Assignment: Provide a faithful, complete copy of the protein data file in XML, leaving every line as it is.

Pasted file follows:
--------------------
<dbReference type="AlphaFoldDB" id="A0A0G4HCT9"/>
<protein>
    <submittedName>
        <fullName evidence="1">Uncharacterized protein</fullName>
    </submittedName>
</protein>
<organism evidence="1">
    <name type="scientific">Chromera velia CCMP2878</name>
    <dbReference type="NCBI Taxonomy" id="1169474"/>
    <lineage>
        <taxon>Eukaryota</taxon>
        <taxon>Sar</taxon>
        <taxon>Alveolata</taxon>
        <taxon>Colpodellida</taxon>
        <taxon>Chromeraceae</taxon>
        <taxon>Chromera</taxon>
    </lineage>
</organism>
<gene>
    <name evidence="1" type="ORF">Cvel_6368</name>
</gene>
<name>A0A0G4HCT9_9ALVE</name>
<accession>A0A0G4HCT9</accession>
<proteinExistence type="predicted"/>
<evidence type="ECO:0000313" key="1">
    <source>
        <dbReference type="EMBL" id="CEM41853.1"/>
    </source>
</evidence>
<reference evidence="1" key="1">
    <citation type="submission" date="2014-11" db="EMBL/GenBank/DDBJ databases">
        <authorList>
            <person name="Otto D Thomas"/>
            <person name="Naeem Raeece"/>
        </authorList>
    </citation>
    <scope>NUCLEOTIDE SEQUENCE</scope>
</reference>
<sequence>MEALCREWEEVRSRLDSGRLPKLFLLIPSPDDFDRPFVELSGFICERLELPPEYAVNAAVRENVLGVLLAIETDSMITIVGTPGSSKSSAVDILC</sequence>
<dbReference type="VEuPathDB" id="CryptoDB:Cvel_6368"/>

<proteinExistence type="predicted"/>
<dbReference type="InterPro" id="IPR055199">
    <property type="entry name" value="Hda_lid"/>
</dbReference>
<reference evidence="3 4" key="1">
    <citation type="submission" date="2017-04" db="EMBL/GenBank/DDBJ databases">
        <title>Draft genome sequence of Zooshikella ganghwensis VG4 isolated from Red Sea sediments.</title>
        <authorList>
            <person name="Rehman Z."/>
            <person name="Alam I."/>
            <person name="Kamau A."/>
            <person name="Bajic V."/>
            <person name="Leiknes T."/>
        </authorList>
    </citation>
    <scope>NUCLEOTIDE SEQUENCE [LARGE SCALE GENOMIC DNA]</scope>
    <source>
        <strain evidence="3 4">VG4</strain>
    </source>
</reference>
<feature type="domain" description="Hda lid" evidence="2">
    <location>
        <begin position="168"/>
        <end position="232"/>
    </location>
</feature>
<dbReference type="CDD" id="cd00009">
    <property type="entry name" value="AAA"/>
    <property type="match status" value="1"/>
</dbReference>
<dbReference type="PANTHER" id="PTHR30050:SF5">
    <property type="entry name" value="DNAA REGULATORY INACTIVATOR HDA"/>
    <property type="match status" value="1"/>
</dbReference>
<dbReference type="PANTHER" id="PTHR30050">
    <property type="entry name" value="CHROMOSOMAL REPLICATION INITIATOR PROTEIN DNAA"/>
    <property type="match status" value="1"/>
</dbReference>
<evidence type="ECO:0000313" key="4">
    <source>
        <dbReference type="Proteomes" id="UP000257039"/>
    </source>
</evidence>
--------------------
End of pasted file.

<dbReference type="AlphaFoldDB" id="A0A0G4HCT9"/>
<protein>
    <submittedName>
        <fullName evidence="1">Uncharacterized protein</fullName>
    </submittedName>
</protein>
<organism evidence="1">
    <name type="scientific">Chromera velia CCMP2878</name>
    <dbReference type="NCBI Taxonomy" id="1169474"/>
    <lineage>
        <taxon>Eukaryota</taxon>
        <taxon>Sar</taxon>
        <taxon>Alveolata</taxon>
        <taxon>Colpodellida</taxon>
        <taxon>Chromeraceae</taxon>
        <taxon>Chromera</taxon>
    </lineage>
</organism>
<gene>
    <name evidence="1" type="ORF">Cvel_6368</name>
</gene>
<name>A0A0G4HCT9_9ALVE</name>
<accession>A0A0G4HCT9</accession>
<proteinExistence type="predicted"/>
<evidence type="ECO:0000313" key="1">
    <source>
        <dbReference type="EMBL" id="CEM41853.1"/>
    </source>
</evidence>
<reference evidence="1" key="1">
    <citation type="submission" date="2014-11" db="EMBL/GenBank/DDBJ databases">
        <authorList>
            <person name="Otto D Thomas"/>
            <person name="Naeem Raeece"/>
        </authorList>
    </citation>
    <scope>NUCLEOTIDE SEQUENCE</scope>
</reference>
<sequence>MEALCREWEEVRSRLDSGRLPKLFLLIPSPDDFDRPFVELSGFICERLELPPEYAVNAAVRENVLGVLLAIETDSMITIVGTPGSSKSSAVDILC</sequence>
<dbReference type="VEuPathDB" id="CryptoDB:Cvel_6368"/>

<proteinExistence type="predicted"/>
<dbReference type="InterPro" id="IPR055199">
    <property type="entry name" value="Hda_lid"/>
</dbReference>
<reference evidence="3 4" key="1">
    <citation type="submission" date="2017-04" db="EMBL/GenBank/DDBJ databases">
        <title>Draft genome sequence of Zooshikella ganghwensis VG4 isolated from Red Sea sediments.</title>
        <authorList>
            <person name="Rehman Z."/>
            <person name="Alam I."/>
            <person name="Kamau A."/>
            <person name="Bajic V."/>
            <person name="Leiknes T."/>
        </authorList>
    </citation>
    <scope>NUCLEOTIDE SEQUENCE [LARGE SCALE GENOMIC DNA]</scope>
    <source>
        <strain evidence="3 4">VG4</strain>
    </source>
</reference>
<feature type="domain" description="Hda lid" evidence="2">
    <location>
        <begin position="168"/>
        <end position="232"/>
    </location>
</feature>
<dbReference type="CDD" id="cd00009">
    <property type="entry name" value="AAA"/>
    <property type="match status" value="1"/>
</dbReference>
<dbReference type="PANTHER" id="PTHR30050:SF5">
    <property type="entry name" value="DNAA REGULATORY INACTIVATOR HDA"/>
    <property type="match status" value="1"/>
</dbReference>
<dbReference type="PANTHER" id="PTHR30050">
    <property type="entry name" value="CHROMOSOMAL REPLICATION INITIATOR PROTEIN DNAA"/>
    <property type="match status" value="1"/>
</dbReference>
<evidence type="ECO:0000313" key="4">
    <source>
        <dbReference type="Proteomes" id="UP000257039"/>
    </source>
</evidence>